While they are sun-loving plants, their root systems should be kept cool to ensure proper growth. Watering your cabbage around 1 ½” each week can help keep the roots at the temperature they need to be.

In addition, the use of mulch, finely ground leaves, or even compost laid around the root areas will also help keep the root system cool without taking necessary sunlight from the plant itself. In addition to consistent watering, cabbage plants should be fertilized as soon as they grow leaves. This is due to their size and assists them in staying strong.

Sun and Soil Requirements

Watering cabbage plants.

Cabbage should be planted in an area that receives full sun for six or more hours per day.

They also do best in soils that have a PH reading of 6.5 to 6.8. If you are not sure of the PH readings of your soil, you can test your soil using a soil PH kit.

Because cabbage plants can be susceptible to root diseases, you will also need to ensure the ground where you plant is well-drained. 

If the soil you are planting in is not as fertile as you would like, this can be easily fixed by mixing organic compost into the ground. A good ratio of compost to the soil is ⅔ soil to ⅓ compost.

Adding compost will help to ensure the earth has the nutrient balance it needs to grow healthy plants. 

How to Harvest Cabbage

Large cabbage with hands inside the outer leaves.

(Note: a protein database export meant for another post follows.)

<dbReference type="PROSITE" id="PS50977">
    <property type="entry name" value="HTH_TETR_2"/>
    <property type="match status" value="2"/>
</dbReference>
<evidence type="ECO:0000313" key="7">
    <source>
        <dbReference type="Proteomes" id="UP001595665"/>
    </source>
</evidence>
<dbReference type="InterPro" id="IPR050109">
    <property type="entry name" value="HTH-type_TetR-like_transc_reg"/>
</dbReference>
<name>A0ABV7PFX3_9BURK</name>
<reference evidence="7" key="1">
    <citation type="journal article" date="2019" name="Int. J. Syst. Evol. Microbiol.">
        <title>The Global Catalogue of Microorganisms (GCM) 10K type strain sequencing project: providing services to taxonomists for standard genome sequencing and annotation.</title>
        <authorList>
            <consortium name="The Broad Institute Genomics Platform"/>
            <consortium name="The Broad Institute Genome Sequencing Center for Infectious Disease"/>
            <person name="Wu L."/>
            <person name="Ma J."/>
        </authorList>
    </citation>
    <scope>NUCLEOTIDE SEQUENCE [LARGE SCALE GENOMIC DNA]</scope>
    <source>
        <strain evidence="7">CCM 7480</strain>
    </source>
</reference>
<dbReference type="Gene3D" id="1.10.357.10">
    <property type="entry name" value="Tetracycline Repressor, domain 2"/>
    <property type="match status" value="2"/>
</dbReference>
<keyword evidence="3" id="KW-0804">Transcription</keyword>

It is a common misconception that cabbage is mature when the head grows large leaves.

However, it is essential to note that a cabbage plant can appear mature without actually being so. A genuinely mature head of cabbage will have leaves and have a firm head with tight leaves in the center.

The easiest way to test cabbage for maturity is to squeeze the center of the head. If the head does not feel firm, leave it alone for a bit longer to fully mature. However, if the head feels firm or cracks open, harvest it by taking a sharp knife, clippers or even a saw and cutting the head off at the base and pull off the large cabbage leaves around the cabbage head off. 

If you do not want to harvest your cabbage right away, it is perfectly fine to leave it in the ground for a bit of extra time. This will change the plant itself, however. Instead of one large plant, it will split off into multiple small cabbage heads. These can be great for serving as individual cabbages depending on the recipe you are using.

Cabbage is likely one of the simplest plants you can grow in your garden. Once they are planted, they pretty well want to be left alone. Provided you keep your cabbage plants well-watered, pest-free, and give them plenty of sun, they will grow into the healthy, flavorful vegetable you have grown to love. 

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Top is a pic of seedlings, middle says "How to Grow Cabbage: Great for homemade kraut!" and bottom is a head of cabbage.

More How to Grow Vegetables Posts:

How to Grow Ginger
How to Grow Artichokes
How to Grow Garlic